No major assault planned on Syria’s Idlib: Moscow
MOSCOW - Agence France Presse
The comments came after talks in the southern Russian city of Sochi backed by Iran and Turkey and with representatives of Damascus and the Syrian rebels.
"We still hope that the moderate opposition and our Turkish partners, who took responsibility for stabilising this region, will manage it," Lavrentiev said.
"The threat coming from this zone is still significant," he added.
Syrian regime envoy Bashar Jaafari said following the talks in Sochi that there could be "no compromises or middle-way solutions regarding Syrian territory returning to the control of the Syrian government".
Jaafari said the army would be within its rights to return the province by government control by force if a settlement could not be reached, in comments translated into Russian by news agencies.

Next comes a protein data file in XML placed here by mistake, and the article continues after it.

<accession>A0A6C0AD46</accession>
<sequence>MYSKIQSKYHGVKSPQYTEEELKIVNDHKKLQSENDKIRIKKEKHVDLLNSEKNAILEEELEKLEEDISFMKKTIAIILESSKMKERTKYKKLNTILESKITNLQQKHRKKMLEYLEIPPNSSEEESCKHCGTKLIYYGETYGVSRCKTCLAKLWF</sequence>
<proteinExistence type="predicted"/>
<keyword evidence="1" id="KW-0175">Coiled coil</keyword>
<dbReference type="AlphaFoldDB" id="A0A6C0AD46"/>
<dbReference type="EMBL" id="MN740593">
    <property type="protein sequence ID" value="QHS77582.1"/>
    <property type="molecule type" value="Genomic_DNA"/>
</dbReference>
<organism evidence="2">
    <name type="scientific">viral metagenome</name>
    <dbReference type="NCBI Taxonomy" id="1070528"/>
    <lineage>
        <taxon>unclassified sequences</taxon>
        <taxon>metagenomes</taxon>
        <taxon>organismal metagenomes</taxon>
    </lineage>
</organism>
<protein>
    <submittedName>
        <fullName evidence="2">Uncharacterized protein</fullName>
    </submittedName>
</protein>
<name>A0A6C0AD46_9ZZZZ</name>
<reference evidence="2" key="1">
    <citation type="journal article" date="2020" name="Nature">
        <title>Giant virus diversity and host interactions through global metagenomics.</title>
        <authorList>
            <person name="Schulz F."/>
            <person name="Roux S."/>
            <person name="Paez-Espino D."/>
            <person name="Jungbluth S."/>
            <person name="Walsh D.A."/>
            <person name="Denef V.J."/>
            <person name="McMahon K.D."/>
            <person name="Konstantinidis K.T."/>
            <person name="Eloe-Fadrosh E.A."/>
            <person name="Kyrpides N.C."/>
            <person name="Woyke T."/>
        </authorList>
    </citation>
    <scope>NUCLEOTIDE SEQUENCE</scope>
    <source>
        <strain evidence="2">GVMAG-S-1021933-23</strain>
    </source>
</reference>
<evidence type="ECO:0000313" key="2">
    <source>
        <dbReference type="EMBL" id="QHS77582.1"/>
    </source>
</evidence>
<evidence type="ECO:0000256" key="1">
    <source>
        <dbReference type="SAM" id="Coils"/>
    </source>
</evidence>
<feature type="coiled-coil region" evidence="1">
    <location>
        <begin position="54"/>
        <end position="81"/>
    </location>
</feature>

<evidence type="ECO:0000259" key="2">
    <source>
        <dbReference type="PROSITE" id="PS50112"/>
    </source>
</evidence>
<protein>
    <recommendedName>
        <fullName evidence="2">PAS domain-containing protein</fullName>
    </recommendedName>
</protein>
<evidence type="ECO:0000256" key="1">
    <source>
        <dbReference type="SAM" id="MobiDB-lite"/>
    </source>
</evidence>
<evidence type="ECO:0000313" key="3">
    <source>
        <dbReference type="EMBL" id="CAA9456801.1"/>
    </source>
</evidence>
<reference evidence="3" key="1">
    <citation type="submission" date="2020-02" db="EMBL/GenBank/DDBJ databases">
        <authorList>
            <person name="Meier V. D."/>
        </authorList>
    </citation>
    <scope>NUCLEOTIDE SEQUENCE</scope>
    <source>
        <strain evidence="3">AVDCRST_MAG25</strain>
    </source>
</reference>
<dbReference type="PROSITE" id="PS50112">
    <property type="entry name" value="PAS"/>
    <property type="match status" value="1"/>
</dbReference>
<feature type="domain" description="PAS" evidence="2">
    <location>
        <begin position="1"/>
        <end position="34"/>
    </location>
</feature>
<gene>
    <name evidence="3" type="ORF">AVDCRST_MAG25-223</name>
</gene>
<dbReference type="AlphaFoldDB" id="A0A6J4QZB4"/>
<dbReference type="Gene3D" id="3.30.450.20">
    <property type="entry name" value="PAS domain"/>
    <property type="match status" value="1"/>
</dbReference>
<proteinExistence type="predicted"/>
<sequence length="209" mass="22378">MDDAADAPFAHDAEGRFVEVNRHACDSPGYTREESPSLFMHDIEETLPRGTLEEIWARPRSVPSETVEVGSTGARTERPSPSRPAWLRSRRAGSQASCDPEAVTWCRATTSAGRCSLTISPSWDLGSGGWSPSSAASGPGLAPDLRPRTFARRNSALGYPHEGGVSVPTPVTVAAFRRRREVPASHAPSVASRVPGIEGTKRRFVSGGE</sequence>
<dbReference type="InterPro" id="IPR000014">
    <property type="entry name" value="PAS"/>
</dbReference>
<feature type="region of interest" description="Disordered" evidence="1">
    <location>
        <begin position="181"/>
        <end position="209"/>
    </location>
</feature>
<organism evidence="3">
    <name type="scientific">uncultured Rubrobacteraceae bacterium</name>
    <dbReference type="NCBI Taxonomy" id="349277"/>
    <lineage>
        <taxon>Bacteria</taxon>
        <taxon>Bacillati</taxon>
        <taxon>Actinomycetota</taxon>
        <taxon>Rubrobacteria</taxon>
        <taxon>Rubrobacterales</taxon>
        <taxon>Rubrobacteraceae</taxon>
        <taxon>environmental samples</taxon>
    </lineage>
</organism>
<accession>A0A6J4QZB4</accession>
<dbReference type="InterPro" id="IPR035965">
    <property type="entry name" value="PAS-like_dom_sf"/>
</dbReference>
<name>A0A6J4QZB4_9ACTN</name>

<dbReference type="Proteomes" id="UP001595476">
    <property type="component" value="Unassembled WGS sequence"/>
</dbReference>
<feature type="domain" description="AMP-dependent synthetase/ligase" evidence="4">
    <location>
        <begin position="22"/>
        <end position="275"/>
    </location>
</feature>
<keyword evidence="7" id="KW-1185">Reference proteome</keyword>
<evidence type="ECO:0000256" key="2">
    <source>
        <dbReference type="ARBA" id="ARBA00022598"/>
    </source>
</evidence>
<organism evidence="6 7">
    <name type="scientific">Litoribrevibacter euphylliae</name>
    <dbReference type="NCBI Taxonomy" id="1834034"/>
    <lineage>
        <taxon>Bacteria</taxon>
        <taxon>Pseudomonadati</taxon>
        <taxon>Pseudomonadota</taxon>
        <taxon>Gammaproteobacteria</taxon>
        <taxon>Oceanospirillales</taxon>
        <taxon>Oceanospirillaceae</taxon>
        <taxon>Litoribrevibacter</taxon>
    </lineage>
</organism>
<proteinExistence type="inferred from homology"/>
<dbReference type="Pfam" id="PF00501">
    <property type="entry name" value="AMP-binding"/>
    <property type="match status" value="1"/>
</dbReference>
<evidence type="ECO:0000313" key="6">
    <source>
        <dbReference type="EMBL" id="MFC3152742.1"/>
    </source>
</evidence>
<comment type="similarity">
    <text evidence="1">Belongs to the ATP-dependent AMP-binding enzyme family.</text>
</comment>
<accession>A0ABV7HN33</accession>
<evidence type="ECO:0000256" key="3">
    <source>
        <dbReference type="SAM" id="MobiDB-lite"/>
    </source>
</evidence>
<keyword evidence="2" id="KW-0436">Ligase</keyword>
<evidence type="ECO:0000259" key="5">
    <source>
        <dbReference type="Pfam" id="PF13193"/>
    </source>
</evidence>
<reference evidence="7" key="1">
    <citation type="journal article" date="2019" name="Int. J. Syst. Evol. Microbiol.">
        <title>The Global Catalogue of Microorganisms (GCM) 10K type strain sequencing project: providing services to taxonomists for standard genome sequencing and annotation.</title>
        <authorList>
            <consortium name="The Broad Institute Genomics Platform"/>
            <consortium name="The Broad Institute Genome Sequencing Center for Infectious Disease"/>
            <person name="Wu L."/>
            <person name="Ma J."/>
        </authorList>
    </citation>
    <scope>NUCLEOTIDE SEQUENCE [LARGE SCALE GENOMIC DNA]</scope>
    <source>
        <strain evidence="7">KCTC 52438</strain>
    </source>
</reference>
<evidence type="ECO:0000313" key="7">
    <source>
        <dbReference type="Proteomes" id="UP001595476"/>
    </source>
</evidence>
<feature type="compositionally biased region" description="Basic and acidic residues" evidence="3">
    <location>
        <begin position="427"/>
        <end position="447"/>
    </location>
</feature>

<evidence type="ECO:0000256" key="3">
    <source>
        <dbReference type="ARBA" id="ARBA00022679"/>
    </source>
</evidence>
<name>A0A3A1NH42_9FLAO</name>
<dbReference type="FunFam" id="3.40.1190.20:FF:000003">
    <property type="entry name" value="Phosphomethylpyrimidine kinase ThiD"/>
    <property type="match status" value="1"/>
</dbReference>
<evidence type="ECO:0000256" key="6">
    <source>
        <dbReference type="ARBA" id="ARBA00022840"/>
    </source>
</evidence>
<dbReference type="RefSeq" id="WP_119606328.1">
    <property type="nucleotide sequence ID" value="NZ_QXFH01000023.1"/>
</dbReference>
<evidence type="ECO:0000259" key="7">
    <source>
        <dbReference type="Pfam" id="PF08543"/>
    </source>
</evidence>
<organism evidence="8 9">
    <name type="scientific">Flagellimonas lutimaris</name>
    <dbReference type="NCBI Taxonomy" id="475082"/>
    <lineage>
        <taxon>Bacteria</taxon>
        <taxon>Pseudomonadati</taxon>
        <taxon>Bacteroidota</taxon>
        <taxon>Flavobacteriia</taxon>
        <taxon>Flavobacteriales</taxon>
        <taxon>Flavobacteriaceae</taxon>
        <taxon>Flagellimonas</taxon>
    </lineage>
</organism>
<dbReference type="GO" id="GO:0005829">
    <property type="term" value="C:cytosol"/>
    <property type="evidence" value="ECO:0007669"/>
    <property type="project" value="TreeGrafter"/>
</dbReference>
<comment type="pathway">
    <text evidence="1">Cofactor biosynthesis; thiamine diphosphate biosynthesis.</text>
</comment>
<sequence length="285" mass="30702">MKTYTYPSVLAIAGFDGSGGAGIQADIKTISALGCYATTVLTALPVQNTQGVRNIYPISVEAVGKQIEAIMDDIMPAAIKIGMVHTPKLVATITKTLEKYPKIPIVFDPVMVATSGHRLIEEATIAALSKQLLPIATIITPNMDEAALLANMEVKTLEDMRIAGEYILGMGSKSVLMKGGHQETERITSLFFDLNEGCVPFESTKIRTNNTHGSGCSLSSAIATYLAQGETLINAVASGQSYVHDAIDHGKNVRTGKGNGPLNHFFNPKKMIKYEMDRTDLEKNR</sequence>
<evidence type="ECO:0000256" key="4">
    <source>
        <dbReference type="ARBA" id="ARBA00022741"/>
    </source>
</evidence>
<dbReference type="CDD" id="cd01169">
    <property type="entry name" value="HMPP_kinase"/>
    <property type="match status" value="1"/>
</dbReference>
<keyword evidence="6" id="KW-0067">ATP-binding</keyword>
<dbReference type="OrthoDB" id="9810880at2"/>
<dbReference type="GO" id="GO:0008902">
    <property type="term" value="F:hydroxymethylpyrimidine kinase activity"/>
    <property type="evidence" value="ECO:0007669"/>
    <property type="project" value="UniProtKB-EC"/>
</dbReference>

For his part, opposition representative Ahmad Tohme demanded Idlib should move from "a de-escalation zone to a complete ceasefire zone".
Regime-backers Moscow and Tehran, along with rebel-supporter Ankara, agreed to create four "de-escalation zones" under the Astana peace process launched last year as part of a move towards a nationwide ceasefire.
Idlib is part of one such zone. It borders Turkey to the northwest but is otherwise almost totally surrounded by regime territory, prompting fears the government would eventually attack it.
Idlib has received many rebels and their families evacuated from other regions under Russian-brokered "reconciliation deals" that then saw regime forces move in to take rebel-held areas.
Lavrentiev on Tuesday also called on the United States to join the Astana peace process.